On Thursday, immediately after Prime Minister Dmitry Medvedev announced the government’s plans to raise Russia’s retirement age for the first time in modern history and hike the VAT by two percent, MediaZona chief editor Sergey Smirnov joked on Twitter: “When Putin learned about the pension reform and raising of the VAT, he was furious.” He was mocking the president’s Teflon political status, where Putin gets credit for all the times the state boosts social spending, but is mysteriously blameless any time the government fouls up or steps back.
Smirnov gets clairvoyance points this week, because Kremlin spokesman Dmitry Peskov told reporters on Friday that Putin “isn’t participating in the pension reform process,” calling it “the [Medvedev] government’s prerogative.” Peskov also highlighted Russia’s very real and hardly unique demographic challenges, pointing out that Putin’s previous promise not to raise the retirement age was more than 13 years ago. The current plan is something economic experts are working out, Putin’s spokesman says.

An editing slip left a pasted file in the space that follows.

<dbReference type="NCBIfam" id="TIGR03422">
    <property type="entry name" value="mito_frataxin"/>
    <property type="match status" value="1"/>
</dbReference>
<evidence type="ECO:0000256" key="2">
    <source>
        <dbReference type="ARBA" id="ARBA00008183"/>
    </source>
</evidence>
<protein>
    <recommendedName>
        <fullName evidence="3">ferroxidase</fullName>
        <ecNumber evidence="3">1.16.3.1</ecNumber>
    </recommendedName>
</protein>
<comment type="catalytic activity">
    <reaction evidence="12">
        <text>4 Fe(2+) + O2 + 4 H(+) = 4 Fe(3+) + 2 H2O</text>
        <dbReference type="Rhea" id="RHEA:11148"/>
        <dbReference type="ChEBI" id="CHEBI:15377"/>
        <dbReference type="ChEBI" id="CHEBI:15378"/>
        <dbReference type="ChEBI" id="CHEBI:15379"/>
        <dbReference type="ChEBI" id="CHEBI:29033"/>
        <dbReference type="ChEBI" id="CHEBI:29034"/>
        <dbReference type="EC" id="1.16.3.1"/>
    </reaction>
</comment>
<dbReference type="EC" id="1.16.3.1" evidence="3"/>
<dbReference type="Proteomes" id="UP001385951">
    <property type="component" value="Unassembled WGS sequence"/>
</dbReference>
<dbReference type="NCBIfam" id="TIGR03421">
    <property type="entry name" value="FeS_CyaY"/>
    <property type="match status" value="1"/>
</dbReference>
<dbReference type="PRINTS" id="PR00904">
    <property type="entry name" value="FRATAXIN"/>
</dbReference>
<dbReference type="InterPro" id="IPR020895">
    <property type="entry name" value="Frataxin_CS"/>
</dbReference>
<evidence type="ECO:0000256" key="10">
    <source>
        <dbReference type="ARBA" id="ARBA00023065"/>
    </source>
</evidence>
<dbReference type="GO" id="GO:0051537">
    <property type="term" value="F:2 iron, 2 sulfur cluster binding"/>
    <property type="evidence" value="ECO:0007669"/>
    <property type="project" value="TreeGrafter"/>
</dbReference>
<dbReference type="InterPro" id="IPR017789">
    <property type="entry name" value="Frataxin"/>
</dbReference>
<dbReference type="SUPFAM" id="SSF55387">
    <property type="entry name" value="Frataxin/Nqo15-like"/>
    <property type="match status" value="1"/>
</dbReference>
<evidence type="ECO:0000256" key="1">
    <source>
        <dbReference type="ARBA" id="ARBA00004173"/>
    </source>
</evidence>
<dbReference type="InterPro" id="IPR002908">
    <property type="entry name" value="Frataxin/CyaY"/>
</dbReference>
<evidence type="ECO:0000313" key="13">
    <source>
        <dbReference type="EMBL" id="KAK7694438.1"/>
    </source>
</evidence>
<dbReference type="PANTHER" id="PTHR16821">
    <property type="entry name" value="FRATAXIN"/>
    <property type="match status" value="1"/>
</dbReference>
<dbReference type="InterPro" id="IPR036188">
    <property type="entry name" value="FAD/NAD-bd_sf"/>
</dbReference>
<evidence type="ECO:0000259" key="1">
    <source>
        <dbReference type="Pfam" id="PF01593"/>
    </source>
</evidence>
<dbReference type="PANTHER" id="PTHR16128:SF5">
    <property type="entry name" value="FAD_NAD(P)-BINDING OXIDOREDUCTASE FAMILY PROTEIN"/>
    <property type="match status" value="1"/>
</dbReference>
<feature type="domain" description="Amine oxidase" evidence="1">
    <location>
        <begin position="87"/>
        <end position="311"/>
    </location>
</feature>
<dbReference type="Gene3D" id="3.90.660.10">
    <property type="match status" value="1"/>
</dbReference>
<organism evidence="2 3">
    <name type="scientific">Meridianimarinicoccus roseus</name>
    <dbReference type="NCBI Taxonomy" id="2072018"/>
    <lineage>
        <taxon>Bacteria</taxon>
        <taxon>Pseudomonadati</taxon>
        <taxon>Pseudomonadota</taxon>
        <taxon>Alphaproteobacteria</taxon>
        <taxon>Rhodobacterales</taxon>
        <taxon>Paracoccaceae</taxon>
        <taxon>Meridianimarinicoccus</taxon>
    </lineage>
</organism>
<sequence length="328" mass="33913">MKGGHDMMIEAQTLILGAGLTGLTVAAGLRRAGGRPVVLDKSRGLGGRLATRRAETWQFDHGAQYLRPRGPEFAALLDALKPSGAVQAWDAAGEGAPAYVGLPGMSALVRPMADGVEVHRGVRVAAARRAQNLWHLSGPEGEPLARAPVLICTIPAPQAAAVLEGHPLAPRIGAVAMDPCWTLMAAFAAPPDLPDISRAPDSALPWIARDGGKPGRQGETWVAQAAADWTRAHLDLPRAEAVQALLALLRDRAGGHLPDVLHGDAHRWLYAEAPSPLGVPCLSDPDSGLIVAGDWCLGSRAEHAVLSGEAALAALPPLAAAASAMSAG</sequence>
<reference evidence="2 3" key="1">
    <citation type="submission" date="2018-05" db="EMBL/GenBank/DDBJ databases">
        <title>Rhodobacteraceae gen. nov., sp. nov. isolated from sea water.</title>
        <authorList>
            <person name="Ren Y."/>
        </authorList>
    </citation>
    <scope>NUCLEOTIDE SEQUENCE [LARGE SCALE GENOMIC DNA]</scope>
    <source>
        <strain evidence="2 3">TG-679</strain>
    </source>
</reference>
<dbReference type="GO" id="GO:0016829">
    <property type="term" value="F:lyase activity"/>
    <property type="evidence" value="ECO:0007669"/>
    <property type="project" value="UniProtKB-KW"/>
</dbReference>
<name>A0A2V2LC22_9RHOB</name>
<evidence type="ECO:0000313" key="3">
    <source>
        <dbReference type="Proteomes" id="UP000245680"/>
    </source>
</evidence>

On June 14, Dmitry Medvedev unveiled a plan to raise Russia’s retirement age for men from 60 to 65 by 2028 and from 55 to 63 for women by 2034. The reforms would start as soon as next year. According to the proposal's explanatory note, women are getting a bigger increase because of “changes in their social status.” In other words, there's more gender equality now, so saddle up, ladies.